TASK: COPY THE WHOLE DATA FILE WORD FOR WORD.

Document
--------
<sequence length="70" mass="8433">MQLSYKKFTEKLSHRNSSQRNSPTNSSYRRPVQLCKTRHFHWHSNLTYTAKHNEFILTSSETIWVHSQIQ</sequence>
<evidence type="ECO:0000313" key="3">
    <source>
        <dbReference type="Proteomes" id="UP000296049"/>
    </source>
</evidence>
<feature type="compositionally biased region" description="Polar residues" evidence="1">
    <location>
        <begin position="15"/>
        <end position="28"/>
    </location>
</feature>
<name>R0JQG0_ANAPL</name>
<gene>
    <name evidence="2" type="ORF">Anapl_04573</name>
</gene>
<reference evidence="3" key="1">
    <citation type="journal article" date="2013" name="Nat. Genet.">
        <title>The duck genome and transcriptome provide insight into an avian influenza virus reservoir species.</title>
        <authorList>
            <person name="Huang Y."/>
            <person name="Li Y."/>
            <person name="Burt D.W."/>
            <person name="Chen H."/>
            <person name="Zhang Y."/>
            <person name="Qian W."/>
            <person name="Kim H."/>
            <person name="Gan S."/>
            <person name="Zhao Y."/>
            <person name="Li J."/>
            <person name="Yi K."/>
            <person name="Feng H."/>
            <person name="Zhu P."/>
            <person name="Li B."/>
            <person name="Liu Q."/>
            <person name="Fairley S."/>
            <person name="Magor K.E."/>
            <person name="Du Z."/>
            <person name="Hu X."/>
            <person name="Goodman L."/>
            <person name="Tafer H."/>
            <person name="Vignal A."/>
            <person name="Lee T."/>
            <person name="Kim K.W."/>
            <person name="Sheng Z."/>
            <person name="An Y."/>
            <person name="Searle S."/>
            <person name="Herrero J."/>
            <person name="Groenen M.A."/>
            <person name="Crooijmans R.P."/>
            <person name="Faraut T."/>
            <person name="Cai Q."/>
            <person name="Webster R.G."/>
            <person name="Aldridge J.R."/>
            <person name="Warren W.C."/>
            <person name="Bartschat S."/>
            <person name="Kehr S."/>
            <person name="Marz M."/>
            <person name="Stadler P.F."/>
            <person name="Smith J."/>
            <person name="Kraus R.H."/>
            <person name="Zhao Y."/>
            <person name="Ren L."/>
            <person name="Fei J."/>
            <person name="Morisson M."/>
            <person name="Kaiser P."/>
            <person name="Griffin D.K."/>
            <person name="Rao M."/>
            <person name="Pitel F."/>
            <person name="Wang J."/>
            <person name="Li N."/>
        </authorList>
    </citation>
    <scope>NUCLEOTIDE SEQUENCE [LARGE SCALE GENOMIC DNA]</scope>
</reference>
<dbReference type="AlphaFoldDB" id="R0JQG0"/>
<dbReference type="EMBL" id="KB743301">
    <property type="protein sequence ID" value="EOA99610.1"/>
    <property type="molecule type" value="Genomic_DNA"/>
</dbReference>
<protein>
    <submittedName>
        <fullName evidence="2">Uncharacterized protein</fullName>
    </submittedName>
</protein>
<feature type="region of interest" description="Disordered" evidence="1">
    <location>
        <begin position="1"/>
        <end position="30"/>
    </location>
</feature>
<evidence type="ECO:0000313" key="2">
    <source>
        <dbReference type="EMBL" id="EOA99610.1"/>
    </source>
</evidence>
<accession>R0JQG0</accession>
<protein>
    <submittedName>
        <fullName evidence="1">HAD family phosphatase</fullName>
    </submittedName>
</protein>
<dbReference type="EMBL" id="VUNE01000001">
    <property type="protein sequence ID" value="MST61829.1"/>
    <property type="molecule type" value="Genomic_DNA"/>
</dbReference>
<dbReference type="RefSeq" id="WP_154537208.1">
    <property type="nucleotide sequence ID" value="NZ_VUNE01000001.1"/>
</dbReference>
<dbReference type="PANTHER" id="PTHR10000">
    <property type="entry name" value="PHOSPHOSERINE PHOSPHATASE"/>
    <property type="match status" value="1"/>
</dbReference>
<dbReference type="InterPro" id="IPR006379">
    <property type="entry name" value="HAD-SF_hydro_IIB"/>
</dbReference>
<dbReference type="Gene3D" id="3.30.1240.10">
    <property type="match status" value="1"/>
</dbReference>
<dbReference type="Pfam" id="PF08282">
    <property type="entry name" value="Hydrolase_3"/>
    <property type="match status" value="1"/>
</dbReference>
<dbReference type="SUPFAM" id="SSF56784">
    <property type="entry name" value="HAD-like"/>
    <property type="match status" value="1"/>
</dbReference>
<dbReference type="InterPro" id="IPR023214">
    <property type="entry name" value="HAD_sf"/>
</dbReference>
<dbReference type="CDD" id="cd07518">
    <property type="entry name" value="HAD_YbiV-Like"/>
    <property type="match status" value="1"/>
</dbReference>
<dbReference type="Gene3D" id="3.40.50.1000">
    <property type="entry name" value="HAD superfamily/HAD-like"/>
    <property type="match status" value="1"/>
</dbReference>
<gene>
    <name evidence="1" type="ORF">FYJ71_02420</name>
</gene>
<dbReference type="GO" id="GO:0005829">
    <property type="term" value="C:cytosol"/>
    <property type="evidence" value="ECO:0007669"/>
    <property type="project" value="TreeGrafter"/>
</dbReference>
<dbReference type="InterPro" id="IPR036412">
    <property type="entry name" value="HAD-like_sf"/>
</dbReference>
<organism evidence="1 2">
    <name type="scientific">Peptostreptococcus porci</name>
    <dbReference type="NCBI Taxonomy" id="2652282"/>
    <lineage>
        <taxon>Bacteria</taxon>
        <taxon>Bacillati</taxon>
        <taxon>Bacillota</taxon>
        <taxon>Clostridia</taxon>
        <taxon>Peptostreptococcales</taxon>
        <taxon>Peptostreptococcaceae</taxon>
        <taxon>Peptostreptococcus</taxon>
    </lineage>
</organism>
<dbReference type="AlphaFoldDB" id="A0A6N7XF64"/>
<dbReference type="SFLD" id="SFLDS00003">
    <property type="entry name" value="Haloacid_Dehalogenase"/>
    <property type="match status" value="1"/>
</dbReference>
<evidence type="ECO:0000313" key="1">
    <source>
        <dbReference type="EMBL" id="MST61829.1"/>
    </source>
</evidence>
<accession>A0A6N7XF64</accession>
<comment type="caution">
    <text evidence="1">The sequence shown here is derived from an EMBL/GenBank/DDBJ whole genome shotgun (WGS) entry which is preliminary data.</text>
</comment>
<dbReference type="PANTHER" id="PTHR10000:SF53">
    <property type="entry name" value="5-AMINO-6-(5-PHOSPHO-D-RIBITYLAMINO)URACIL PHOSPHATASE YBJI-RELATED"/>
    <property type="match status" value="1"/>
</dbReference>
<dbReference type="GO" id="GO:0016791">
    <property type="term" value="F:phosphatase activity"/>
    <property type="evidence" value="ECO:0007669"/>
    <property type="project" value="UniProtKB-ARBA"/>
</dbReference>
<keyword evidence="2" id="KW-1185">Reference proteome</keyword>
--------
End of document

<sequence length="70" mass="8433">MQLSYKKFTEKLSHRNSSQRNSPTNSSYRRPVQLCKTRHFHWHSNLTYTAKHNEFILTSSETIWVHSQIQ</sequence>
<evidence type="ECO:0000313" key="3">
    <source>
        <dbReference type="Proteomes" id="UP000296049"/>
    </source>
</evidence>
<feature type="compositionally biased region" description="Polar residues" evidence="1">
    <location>
        <begin position="15"/>
        <end position="28"/>
    </location>
</feature>
<name>R0JQG0_ANAPL</name>
<gene>
    <name evidence="2" type="ORF">Anapl_04573</name>
</gene>
<reference evidence="3" key="1">
    <citation type="journal article" date="2013" name="Nat. Genet.">
        <title>The duck genome and transcriptome provide insight into an avian influenza virus reservoir species.</title>
        <authorList>
            <person name="Huang Y."/>
            <person name="Li Y."/>
            <person name="Burt D.W."/>
            <person name="Chen H."/>
            <person name="Zhang Y."/>
            <person name="Qian W."/>
            <person name="Kim H."/>
            <person name="Gan S."/>
            <person name="Zhao Y."/>
            <person name="Li J."/>
            <person name="Yi K."/>
            <person name="Feng H."/>
            <person name="Zhu P."/>
            <person name="Li B."/>
            <person name="Liu Q."/>
            <person name="Fairley S."/>
            <person name="Magor K.E."/>
            <person name="Du Z."/>
            <person name="Hu X."/>
            <person name="Goodman L."/>
            <person name="Tafer H."/>
            <person name="Vignal A."/>
            <person name="Lee T."/>
            <person name="Kim K.W."/>
            <person name="Sheng Z."/>
            <person name="An Y."/>
            <person name="Searle S."/>
            <person name="Herrero J."/>
            <person name="Groenen M.A."/>
            <person name="Crooijmans R.P."/>
            <person name="Faraut T."/>
            <person name="Cai Q."/>
            <person name="Webster R.G."/>
            <person name="Aldridge J.R."/>
            <person name="Warren W.C."/>
            <person name="Bartschat S."/>
            <person name="Kehr S."/>
            <person name="Marz M."/>
            <person name="Stadler P.F."/>
            <person name="Smith J."/>
            <person name="Kraus R.H."/>
            <person name="Zhao Y."/>
            <person name="Ren L."/>
            <person name="Fei J."/>
            <person name="Morisson M."/>
            <person name="Kaiser P."/>
            <person name="Griffin D.K."/>
            <person name="Rao M."/>
            <person name="Pitel F."/>
            <person name="Wang J."/>
            <person name="Li N."/>
        </authorList>
    </citation>
    <scope>NUCLEOTIDE SEQUENCE [LARGE SCALE GENOMIC DNA]</scope>
</reference>
<dbReference type="AlphaFoldDB" id="R0JQG0"/>
<dbReference type="EMBL" id="KB743301">
    <property type="protein sequence ID" value="EOA99610.1"/>
    <property type="molecule type" value="Genomic_DNA"/>
</dbReference>
<protein>
    <submittedName>
        <fullName evidence="2">Uncharacterized protein</fullName>
    </submittedName>
</protein>
<feature type="region of interest" description="Disordered" evidence="1">
    <location>
        <begin position="1"/>
        <end position="30"/>
    </location>
</feature>
<evidence type="ECO:0000313" key="2">
    <source>
        <dbReference type="EMBL" id="EOA99610.1"/>
    </source>
</evidence>
<accession>R0JQG0</accession>
<protein>
    <submittedName>
        <fullName evidence="1">HAD family phosphatase</fullName>
    </submittedName>
</protein>
<dbReference type="EMBL" id="VUNE01000001">
    <property type="protein sequence ID" value="MST61829.1"/>
    <property type="molecule type" value="Genomic_DNA"/>
</dbReference>
<dbReference type="RefSeq" id="WP_154537208.1">
    <property type="nucleotide sequence ID" value="NZ_VUNE01000001.1"/>
</dbReference>
<dbReference type="PANTHER" id="PTHR10000">
    <property type="entry name" value="PHOSPHOSERINE PHOSPHATASE"/>
    <property type="match status" value="1"/>
</dbReference>
<dbReference type="InterPro" id="IPR006379">
    <property type="entry name" value="HAD-SF_hydro_IIB"/>
</dbReference>
<dbReference type="Gene3D" id="3.30.1240.10">
    <property type="match status" value="1"/>
</dbReference>
<dbReference type="Pfam" id="PF08282">
    <property type="entry name" value="Hydrolase_3"/>
    <property type="match status" value="1"/>
</dbReference>
<dbReference type="SUPFAM" id="SSF56784">
    <property type="entry name" value="HAD-like"/>
    <property type="match status" value="1"/>
</dbReference>
<dbReference type="InterPro" id="IPR023214">
    <property type="entry name" value="HAD_sf"/>
</dbReference>
<dbReference type="CDD" id="cd07518">
    <property type="entry name" value="HAD_YbiV-Like"/>
    <property type="match status" value="1"/>
</dbReference>
<dbReference type="Gene3D" id="3.40.50.1000">
    <property type="entry name" value="HAD superfamily/HAD-like"/>
    <property type="match status" value="1"/>
</dbReference>
<gene>
    <name evidence="1" type="ORF">FYJ71_02420</name>
</gene>
<dbReference type="GO" id="GO:0005829">
    <property type="term" value="C:cytosol"/>
    <property type="evidence" value="ECO:0007669"/>
    <property type="project" value="TreeGrafter"/>
</dbReference>
<dbReference type="InterPro" id="IPR036412">
    <property type="entry name" value="HAD-like_sf"/>
</dbReference>
<organism evidence="1 2">
    <name type="scientific">Peptostreptococcus porci</name>
    <dbReference type="NCBI Taxonomy" id="2652282"/>
    <lineage>
        <taxon>Bacteria</taxon>
        <taxon>Bacillati</taxon>
        <taxon>Bacillota</taxon>
        <taxon>Clostridia</taxon>
        <taxon>Peptostreptococcales</taxon>
        <taxon>Peptostreptococcaceae</taxon>
        <taxon>Peptostreptococcus</taxon>
    </lineage>
</organism>
<dbReference type="AlphaFoldDB" id="A0A6N7XF64"/>
<dbReference type="SFLD" id="SFLDS00003">
    <property type="entry name" value="Haloacid_Dehalogenase"/>
    <property type="match status" value="1"/>
</dbReference>
<evidence type="ECO:0000313" key="1">
    <source>
        <dbReference type="EMBL" id="MST61829.1"/>
    </source>
</evidence>
<accession>A0A6N7XF64</accession>
<comment type="caution">
    <text evidence="1">The sequence shown here is derived from an EMBL/GenBank/DDBJ whole genome shotgun (WGS) entry which is preliminary data.</text>
</comment>
<dbReference type="PANTHER" id="PTHR10000:SF53">
    <property type="entry name" value="5-AMINO-6-(5-PHOSPHO-D-RIBITYLAMINO)URACIL PHOSPHATASE YBJI-RELATED"/>
    <property type="match status" value="1"/>
</dbReference>
<dbReference type="GO" id="GO:0016791">
    <property type="term" value="F:phosphatase activity"/>
    <property type="evidence" value="ECO:0007669"/>
    <property type="project" value="UniProtKB-ARBA"/>
</dbReference>
<keyword evidence="2" id="KW-1185">Reference proteome</keyword>